Bean Bag Numbers Tutorial

Still at Summer Camp…but I have an Idea Room Readers Tutorial for you today from Sarah at Create Studio. Sorry it is so late, but things at camp have been super busy, I just barely got some down time before I am off again.


I’ve never been too keen on math. Words I love, but numbers I loathe. (Although for some strange reason I’m drawn to Sudoku puzzles… try to figure that one out!) Anyway, I’m hoping my little Owen will have more of a love of numbers and math than his mommy, so we’re starting early by making numbers into toys!
You can see by the impatient little hands in this picture that these have already been a big hit. He didn’t want to wait for me to photograph his new toys!
I made these numbers using the technique I used to make my tummy time mat.

After washing them they get these really great frayed edges, then I stuffed them with rice. (So I guess technically these are more like ricebags than beanbags… ricebags sounds a little weird though!) Do you want a tutorial? Well alright!

Here’s what you’ll need:
  • 10 different scrap pieces of fabric
  • Rice
  • Funnel
  • Plastic Straw
  • Graph Paper
  • Sharp Scissors
First you’ll want to draw some numbers on your graph paper. I made sure that the width was at least 2 1/4 inches at all points of the number, the graph paper helped with that a bunch. Below are my numbers “4” and “5”. If you would like to print this picture out on a full 8 1/2 by 11 piece of paper you’ll see the scale I used. If you would like the other numbers, check out this post.
Next, cut out your numbers from the graph paper and pin them to your fabric. Be sure you have the wrong sides of the fabric together when you cut the numbers out. You won’t be flipping these inside out, so you’ll want the pretty side of the fabric to face out.
Stitch around the outside edges of each number, be sure to leave a 1/4 inch seam allowance and at least a 1 inch opening to put the rice in later.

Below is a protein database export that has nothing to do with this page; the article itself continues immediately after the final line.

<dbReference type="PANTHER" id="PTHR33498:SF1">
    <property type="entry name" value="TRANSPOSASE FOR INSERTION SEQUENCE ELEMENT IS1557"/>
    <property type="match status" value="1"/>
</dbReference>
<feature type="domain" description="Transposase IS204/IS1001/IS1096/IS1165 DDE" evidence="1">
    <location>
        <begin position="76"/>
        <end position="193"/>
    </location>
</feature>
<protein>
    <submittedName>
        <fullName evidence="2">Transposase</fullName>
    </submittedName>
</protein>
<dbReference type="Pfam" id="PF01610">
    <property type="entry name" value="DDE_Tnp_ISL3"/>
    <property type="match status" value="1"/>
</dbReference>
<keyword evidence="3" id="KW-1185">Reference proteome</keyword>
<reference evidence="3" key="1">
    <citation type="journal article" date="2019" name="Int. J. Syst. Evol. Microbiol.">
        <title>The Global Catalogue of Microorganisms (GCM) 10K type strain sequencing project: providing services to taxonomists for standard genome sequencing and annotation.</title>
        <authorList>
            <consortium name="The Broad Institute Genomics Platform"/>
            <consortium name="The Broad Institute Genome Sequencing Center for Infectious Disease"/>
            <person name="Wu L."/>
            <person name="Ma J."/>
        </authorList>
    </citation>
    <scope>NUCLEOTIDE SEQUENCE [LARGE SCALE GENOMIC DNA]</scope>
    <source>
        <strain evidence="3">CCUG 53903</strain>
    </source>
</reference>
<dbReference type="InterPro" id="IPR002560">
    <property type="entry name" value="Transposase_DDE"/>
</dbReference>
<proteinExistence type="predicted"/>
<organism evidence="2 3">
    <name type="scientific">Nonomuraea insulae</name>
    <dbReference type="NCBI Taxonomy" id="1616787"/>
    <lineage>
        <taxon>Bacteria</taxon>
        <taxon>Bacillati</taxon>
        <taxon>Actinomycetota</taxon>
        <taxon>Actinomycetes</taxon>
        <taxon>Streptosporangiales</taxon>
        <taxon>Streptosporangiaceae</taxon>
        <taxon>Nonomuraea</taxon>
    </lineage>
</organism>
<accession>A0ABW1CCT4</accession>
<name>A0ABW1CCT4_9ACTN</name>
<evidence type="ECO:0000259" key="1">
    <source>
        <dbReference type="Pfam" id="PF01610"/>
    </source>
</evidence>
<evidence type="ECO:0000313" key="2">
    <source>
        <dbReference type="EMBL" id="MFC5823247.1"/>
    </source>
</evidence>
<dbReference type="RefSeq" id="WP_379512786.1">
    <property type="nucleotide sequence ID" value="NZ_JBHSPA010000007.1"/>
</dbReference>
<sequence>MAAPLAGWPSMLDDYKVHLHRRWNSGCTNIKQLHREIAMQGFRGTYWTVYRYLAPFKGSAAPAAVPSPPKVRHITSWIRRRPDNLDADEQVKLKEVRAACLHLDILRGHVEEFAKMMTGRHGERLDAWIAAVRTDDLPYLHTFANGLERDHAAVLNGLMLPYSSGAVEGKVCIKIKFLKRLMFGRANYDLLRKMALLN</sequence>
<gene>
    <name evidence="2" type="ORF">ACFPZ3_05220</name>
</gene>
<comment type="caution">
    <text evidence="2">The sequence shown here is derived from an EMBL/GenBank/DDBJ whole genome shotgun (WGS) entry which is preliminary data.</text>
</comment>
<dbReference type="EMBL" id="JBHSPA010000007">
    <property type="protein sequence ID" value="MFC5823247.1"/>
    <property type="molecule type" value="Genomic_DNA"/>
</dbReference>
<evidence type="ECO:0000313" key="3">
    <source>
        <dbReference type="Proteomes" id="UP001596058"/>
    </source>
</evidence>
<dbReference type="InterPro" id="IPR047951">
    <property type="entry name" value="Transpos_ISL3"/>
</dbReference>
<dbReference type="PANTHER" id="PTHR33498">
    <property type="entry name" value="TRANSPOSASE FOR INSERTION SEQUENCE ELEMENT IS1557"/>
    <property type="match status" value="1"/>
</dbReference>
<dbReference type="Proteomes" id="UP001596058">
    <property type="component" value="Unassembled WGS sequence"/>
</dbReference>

Using some sharp scissors, cut the edges of the number. Be super careful not to cut your sewed edge or you’ll be going back to your sewing machine to fix it. Be patient with this step, it takes some time, but it’s worth it in the end!

When all of the edges have been clipped you’re ready for the fun part! Throw the numbers into your washer and dryer and the edges will fray beautifully! Your final step is to fill each number with rice using the funnel. I’ve found that a plastic straw works well to jam the rice down into the bottom of the numbers. Stitch the opening closed and you’re all done!


Thanks Sarah at Create Studio for sharing your great tutorial with us today! Go ahead and show her some comment love!


  1. Katy at Minnesota Attorney says

    You are so talented! I love the fringe around the edge! What a great hands-on way to learn numbers!

  2. Addison Kay says

    Love it! Looks like a good Christmas present to start working on for all the nieces and nephews! :) Thanks!

  3. All In The Family says

    Hi! I just purchased the finger puppet pattern two days ago and purchased the travel games (5) today. I can no longer access my primary email that was used for my paypal account. I just added my current email and was wondering if you could send my purchases to my new primary email account. My old email was hacked into so I changed the password and can't for the life of me remember it:( my email is [email protected]


    Amy West

  4. Selina says

    LOVE the tutorials! your pics are so easy to understand and you make it seem simple and we love that!

  5. Melissa says

    I don't really do numbers either! These are so cute though and the frayed edges are adorable! Thanks for sharing!

  6. says

    You mentioned washing them, and for teethers I will want to. How does the rice wash? Is there any risk of spoilage?

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  8. Sarah Helene says

    FAB IDEA . . . IDEAL FOR LEARNING & memorizing number shapes . . . FUN “GAME” for kids! I like the variety of colors & types of fabric that you selected for each number, 0 – 9. Plus the cut little “fringe” along the edges of fabric. Did you make duplicates, so kids can count u to 100? THANKS for sharing. Sarah in Minneapolis


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